“Flourishing during the period from 1920 through the late 1940s, the local railroad industry, like its big brothers on the national scene, began its decline as automobile and air travel increased.
“H.L. Hollister, for whom the town of Hollister was named, was the first Wichita Falls and Northwestern line agent. Other early-day agents were C.A. Davis and E.P. Mitchfield.
“Serving as station agent during most of the past 61 years was Ray H. Birkhead, who retired last September after serving as local agent for 40 years.
“In the beginning, two passenger trains came into the city each day and Frederick was the end of the line. A year later, the line was extended north through Tipton and Altus towards Wellington, Texas. Then the railroad built the line through Mangum to Elk City, which was to be the terminus.
“Before that work was finished, the road extended on toward Woodward, and in 1912, another extension, this time to Forgan – was made.
“In 1912, the company sold to the Missouri-Kansas-Texas (M-K-T) lines. There were three daily passenger trains, two regular freights, and three or four extra freights coming in as needed.
“Birkhead took over the local agent’s job in May of 1928, after serving as agent at Tipton and cashier-telegrapher at both Frederick and Hollister.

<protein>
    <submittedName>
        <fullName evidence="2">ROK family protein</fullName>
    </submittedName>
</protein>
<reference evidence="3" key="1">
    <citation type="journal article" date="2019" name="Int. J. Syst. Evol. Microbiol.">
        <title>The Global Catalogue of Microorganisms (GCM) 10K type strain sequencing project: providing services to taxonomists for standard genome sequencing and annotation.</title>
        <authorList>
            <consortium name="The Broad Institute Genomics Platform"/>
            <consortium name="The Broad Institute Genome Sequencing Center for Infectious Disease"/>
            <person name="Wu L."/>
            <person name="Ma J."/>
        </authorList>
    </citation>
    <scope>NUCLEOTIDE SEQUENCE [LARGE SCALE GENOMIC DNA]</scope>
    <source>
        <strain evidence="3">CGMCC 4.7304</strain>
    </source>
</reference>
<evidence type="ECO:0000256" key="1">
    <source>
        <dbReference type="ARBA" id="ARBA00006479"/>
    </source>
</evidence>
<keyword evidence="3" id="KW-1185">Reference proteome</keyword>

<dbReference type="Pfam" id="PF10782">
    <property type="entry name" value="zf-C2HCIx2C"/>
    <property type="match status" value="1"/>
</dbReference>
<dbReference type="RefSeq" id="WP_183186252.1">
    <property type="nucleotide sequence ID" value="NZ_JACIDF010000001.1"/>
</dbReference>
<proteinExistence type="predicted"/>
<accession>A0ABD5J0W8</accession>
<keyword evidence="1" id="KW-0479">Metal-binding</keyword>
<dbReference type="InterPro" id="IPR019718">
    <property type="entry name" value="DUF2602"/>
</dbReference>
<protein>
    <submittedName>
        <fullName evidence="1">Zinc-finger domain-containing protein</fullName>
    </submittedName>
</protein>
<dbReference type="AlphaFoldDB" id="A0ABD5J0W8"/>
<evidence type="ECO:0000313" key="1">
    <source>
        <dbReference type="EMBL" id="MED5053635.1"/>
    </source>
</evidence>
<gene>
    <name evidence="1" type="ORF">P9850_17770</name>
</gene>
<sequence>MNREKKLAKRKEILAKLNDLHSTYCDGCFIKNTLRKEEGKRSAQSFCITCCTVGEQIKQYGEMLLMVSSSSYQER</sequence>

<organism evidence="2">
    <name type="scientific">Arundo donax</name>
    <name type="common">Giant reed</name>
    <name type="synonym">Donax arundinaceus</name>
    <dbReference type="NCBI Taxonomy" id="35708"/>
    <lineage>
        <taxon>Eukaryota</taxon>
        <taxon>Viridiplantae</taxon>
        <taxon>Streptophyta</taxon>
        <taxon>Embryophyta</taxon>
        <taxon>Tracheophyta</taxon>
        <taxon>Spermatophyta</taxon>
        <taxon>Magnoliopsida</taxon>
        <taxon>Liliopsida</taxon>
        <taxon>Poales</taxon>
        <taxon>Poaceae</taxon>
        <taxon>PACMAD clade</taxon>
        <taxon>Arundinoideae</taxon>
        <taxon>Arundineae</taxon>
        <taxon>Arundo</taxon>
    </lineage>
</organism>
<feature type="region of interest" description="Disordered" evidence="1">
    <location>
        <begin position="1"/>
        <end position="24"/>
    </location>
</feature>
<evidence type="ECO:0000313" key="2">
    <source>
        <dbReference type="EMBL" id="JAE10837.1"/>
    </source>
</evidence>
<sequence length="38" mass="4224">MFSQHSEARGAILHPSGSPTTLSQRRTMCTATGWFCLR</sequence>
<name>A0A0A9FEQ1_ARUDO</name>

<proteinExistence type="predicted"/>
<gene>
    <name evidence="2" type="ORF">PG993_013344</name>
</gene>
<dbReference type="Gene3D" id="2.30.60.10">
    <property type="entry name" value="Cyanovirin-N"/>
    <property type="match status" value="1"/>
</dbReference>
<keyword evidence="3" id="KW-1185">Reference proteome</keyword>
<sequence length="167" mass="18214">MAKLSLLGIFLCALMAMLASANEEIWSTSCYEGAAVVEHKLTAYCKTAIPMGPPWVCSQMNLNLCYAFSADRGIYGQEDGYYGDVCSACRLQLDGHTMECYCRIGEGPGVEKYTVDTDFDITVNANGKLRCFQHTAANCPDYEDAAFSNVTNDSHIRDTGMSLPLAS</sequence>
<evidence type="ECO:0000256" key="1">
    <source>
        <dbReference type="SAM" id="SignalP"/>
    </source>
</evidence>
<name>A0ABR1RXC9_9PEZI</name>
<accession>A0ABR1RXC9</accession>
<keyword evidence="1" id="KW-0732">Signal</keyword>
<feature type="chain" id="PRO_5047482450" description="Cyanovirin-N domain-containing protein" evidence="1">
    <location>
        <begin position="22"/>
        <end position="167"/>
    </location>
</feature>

“When Birkhead assumed his duties as agent there were five other employees, including a cashier-telegrapher, car clerk, yard clerk, warehouse foreman, and trucker. Additional clerks were soon needed and added to the staff, bulging the number to eight employees.
“Once the primary mode of both personal travel and transportation of all types of commodities, trains to Frederick at one time were swarmed by harvest workers, their families, and belongings, who converged on the area during cotton harvest.
“During the peak of local activity, November 1924, Birkhead recalls that some $16,000 worth of tickets were sold during a single month.
“In continuous use since its erection, the depot was once the focal point for a number of extra trains labeled “football specials” as city residents followed the Frederick Bearcats to athletic contests at Hollis, Grandfield, and Mangum. Many of these trains were composed of as many as 16 cars.
“The only break in operation of the station came for a period during World War I when the Katy and Frisco companies pooled facilities, using the local Frisco depot for the center of activity.
‘Today, the once busy depot is manned only by the agent, Eugene Dowdy of Grandfield, who handles the single freight load with ease.”

NOTE: Acclaimed photographer David Plowden visited the Frederick Katy Depot in 1968 on the day that R.H. Birkhead retired after 40 years as station agent. The photographer made a portrait photo of Birkhead which is published in Plowden’s latest book, Requiem for Steam: the Railroad Photographs of David Plowden (Norton, 2010). Plowden wrote that on Birkhead's last day with the company he was asked to unceremoniously lock up and leave the key in the mail slot when he left. Birkhead died in 1971 in Florida at age 79.

Joe Wynn is a member of the Tillman County Historical Society’s board of directors. He can be contacted by e-mail at tillmanokhistory@gmail.com.

Photo of the depot move taken by the late Joe Miller, The Frederick Press

Katy depot pen-and-ink print by the late Larry Greer used at this site with permission.